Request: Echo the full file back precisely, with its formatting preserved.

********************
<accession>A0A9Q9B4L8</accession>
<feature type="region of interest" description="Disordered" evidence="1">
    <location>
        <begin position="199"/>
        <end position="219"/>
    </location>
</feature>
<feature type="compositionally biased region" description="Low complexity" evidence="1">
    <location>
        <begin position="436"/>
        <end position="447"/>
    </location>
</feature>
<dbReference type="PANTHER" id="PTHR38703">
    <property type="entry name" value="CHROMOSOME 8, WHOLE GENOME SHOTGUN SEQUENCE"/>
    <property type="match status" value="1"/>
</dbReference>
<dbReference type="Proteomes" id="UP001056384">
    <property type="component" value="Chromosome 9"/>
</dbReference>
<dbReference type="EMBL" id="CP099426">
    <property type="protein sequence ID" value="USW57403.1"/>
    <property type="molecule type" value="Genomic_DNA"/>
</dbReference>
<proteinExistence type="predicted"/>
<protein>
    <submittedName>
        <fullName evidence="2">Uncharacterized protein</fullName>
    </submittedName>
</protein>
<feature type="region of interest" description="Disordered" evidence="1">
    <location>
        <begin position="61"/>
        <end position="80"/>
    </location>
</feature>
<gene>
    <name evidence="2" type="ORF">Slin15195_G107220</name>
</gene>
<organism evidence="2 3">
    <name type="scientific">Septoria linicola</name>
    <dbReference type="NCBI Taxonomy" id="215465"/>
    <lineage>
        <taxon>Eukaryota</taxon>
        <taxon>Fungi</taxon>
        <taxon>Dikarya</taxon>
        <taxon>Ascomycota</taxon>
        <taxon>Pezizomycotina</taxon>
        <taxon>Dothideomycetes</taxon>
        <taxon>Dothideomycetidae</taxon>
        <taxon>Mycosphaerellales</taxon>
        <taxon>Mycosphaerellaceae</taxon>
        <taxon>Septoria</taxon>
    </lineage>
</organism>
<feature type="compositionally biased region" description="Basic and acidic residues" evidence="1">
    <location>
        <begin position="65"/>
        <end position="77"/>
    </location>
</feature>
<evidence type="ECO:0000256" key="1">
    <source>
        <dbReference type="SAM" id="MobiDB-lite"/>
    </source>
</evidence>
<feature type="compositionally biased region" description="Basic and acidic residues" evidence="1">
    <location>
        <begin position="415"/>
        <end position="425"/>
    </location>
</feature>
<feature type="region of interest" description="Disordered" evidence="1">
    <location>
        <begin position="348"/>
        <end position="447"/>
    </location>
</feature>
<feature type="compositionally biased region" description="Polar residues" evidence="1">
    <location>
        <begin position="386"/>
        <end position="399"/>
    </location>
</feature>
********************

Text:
<accession>A0A9Q9B4L8</accession>
<feature type="region of interest" description="Disordered" evidence="1">
    <location>
        <begin position="199"/>
        <end position="219"/>
    </location>
</feature>
<feature type="compositionally biased region" description="Low complexity" evidence="1">
    <location>
        <begin position="436"/>
        <end position="447"/>
    </location>
</feature>
<dbReference type="PANTHER" id="PTHR38703">
    <property type="entry name" value="CHROMOSOME 8, WHOLE GENOME SHOTGUN SEQUENCE"/>
    <property type="match status" value="1"/>
</dbReference>
<dbReference type="Proteomes" id="UP001056384">
    <property type="component" value="Chromosome 9"/>
</dbReference>
<dbReference type="EMBL" id="CP099426">
    <property type="protein sequence ID" value="USW57403.1"/>
    <property type="molecule type" value="Genomic_DNA"/>
</dbReference>
<proteinExistence type="predicted"/>
<protein>
    <submittedName>
        <fullName evidence="2">Uncharacterized protein</fullName>
    </submittedName>
</protein>
<feature type="region of interest" description="Disordered" evidence="1">
    <location>
        <begin position="61"/>
        <end position="80"/>
    </location>
</feature>
<gene>
    <name evidence="2" type="ORF">Slin15195_G107220</name>
</gene>
<organism evidence="2 3">
    <name type="scientific">Septoria linicola</name>
    <dbReference type="NCBI Taxonomy" id="215465"/>
    <lineage>
        <taxon>Eukaryota</taxon>
        <taxon>Fungi</taxon>
        <taxon>Dikarya</taxon>
        <taxon>Ascomycota</taxon>
        <taxon>Pezizomycotina</taxon>
        <taxon>Dothideomycetes</taxon>
        <taxon>Dothideomycetidae</taxon>
        <taxon>Mycosphaerellales</taxon>
        <taxon>Mycosphaerellaceae</taxon>
        <taxon>Septoria</taxon>
    </lineage>
</organism>
<feature type="compositionally biased region" description="Basic and acidic residues" evidence="1">
    <location>
        <begin position="65"/>
        <end position="77"/>
    </location>
</feature>
<evidence type="ECO:0000256" key="1">
    <source>
        <dbReference type="SAM" id="MobiDB-lite"/>
    </source>
</evidence>
<feature type="compositionally biased region" description="Basic and acidic residues" evidence="1">
    <location>
        <begin position="415"/>
        <end position="425"/>
    </location>
</feature>
<feature type="region of interest" description="Disordered" evidence="1">
    <location>
        <begin position="348"/>
        <end position="447"/>
    </location>
</feature>
<feature type="compositionally biased region" description="Polar residues" evidence="1">
    <location>
        <begin position="386"/>
        <end position="399"/>
    </location>
</feature>